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Forecasters predict higher than normal Ontario thunderstorm threat

Guthrie Insurance

Weather forecasters are predicting higher than normal amounts of precipitation in parts of southern Ontario this spring, though the temperature in March will not reach last year's records highs.

In a blog post Tuesday, AccuWeather predicted temperatures this spring will be near or above average across most of eastern, northern and Atlantic Canada.

"Expect a more active storm track across the eastern Prairies and into northern Ontario, which will result in a wetter Spring and additional late-season snowfall across this region and extending up into central Quebec," according AccuWeather.

"This primary storm track will also lead to a higher number of warm spells getting up into southern and central Ontario, which includes the Windsor to Toronto corridor."

AccuWeather's outlook comes a week after The Weather Network issued an outlook for March, April and May, predicting above normal precipitation for extreme southwest Ontario, the southern parts of northwestern Ontario and the area east of the Manitoba border.

"The overall threat for strong to severe thunderstorms will be higher than normal across southern Ontario during May and into June," AccuWeather stated on its blog, adding it predicts near or cooler-than-normal conditions this spring for much of central and western Canada.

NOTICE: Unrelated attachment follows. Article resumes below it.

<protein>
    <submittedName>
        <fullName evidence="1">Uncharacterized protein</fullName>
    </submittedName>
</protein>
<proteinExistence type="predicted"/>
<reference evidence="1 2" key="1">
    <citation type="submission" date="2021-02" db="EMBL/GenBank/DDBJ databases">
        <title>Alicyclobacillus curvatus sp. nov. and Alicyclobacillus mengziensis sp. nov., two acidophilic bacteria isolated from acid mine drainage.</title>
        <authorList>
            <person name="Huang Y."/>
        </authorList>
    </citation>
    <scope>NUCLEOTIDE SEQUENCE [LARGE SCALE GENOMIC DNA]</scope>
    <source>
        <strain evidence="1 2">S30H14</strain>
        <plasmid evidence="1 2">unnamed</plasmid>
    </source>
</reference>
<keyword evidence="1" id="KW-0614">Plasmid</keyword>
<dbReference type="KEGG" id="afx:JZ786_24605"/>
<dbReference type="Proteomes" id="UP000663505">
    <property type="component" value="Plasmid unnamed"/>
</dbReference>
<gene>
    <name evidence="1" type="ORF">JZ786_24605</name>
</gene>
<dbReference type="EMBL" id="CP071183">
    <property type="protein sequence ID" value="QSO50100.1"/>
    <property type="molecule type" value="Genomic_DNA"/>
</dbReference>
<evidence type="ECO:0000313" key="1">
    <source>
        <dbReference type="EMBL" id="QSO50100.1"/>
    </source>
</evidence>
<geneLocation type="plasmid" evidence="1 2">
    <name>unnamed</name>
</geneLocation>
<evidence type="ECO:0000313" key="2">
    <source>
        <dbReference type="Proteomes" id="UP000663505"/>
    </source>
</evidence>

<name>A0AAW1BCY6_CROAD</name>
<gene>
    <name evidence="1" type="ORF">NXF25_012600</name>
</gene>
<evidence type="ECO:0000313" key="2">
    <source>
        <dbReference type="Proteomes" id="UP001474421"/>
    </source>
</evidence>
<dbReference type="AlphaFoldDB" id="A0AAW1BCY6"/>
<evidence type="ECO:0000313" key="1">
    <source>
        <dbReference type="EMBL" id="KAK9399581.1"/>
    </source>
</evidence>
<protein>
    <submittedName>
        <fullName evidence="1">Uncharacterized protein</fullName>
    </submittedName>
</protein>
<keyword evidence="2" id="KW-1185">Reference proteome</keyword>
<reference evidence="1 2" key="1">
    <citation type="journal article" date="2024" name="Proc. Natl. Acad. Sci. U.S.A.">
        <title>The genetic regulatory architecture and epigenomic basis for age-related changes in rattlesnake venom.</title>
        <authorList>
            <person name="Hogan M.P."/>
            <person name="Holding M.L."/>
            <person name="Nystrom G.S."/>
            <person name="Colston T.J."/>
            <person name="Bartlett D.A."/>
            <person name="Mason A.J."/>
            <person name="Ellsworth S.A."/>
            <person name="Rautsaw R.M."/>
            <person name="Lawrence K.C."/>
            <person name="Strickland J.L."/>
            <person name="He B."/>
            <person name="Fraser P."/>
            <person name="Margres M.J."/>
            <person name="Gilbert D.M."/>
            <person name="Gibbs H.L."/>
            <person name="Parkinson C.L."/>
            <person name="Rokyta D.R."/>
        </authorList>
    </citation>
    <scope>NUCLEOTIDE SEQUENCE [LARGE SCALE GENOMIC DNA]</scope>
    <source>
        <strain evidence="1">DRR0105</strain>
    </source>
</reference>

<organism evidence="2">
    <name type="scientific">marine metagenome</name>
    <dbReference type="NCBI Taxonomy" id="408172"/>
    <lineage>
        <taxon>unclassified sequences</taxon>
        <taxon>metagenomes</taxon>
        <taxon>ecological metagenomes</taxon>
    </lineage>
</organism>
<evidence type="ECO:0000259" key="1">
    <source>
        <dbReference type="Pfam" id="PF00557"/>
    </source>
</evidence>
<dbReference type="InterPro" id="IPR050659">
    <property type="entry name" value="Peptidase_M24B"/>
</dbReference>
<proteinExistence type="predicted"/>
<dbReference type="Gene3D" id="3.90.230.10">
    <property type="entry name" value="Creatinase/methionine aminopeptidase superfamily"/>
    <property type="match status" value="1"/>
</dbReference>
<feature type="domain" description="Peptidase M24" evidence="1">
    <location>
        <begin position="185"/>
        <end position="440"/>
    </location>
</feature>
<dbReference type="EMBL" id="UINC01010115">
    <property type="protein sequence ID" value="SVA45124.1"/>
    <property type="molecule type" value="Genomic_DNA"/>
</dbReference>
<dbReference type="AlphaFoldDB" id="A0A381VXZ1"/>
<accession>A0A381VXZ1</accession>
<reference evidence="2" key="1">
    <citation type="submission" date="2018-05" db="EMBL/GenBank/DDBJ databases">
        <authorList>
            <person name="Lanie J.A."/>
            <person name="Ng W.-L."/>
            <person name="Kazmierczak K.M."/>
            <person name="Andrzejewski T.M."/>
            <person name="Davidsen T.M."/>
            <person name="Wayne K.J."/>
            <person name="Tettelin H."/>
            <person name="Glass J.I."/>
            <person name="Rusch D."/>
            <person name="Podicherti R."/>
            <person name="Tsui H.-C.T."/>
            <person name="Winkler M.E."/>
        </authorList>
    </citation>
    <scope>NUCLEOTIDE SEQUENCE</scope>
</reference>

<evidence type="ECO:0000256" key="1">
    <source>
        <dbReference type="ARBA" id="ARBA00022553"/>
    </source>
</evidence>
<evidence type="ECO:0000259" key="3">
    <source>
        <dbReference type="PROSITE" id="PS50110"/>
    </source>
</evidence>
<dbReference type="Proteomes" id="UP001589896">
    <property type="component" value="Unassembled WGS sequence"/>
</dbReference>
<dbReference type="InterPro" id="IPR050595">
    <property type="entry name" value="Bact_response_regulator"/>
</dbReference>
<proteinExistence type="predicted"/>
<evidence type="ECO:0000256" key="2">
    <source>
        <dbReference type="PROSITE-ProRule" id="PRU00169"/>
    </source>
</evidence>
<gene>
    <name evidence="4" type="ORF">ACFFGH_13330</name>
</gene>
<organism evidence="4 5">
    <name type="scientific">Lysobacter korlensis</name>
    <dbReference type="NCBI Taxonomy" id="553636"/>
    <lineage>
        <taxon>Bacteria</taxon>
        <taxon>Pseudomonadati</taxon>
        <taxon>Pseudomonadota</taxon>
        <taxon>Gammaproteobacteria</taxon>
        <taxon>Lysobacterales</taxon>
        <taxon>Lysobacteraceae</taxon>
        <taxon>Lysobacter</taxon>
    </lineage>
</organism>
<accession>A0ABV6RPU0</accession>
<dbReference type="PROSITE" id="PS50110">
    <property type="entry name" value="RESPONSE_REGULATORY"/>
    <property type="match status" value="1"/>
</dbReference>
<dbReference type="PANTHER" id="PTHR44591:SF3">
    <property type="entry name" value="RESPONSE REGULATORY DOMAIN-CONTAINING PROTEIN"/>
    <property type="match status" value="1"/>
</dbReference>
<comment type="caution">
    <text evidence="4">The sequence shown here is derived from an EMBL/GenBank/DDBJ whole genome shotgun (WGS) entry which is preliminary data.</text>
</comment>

"This temperature pattern across the country (cooler West/warmer East/North) will have some similarities to last year's Spring, but it will not be quite as warm overall," AccuWeather said. "The Spring of 2012 was the 9th warmest on record for Canada."

The Weather Network makes a similar prediction.

"While temperatures are predict to be above normal across parts of the country, Canadians east of the Rocky Mountains should not expect the record-setting warmth experienced last spring."

According to the Ontario Weather Review for March 2012 posted on the Environment Canada website, a high-pressure area across eastern North America caused a warm spell last year starting March 14. Windsor recorded 10 consecutive days with temperatures of 20 degrees Celsius or more, while the highest temperature ever recorded in Ontario, 28.8 Celsius, was reported in Petawawa March 21, 2012.

For 2013, The Weather Network last week predicted above normal precipitation for south-central and the south-east portions of Manitoba, while AccuWeather predicted an average risk of widespread river flooding in southern Manitoba.

"A higher than normal amount of Atlantic storms will threaten eastern Newfoundland, including St. John's, while narrowly missing the Maritimes," AccuWeather stated.

Source: Canadian

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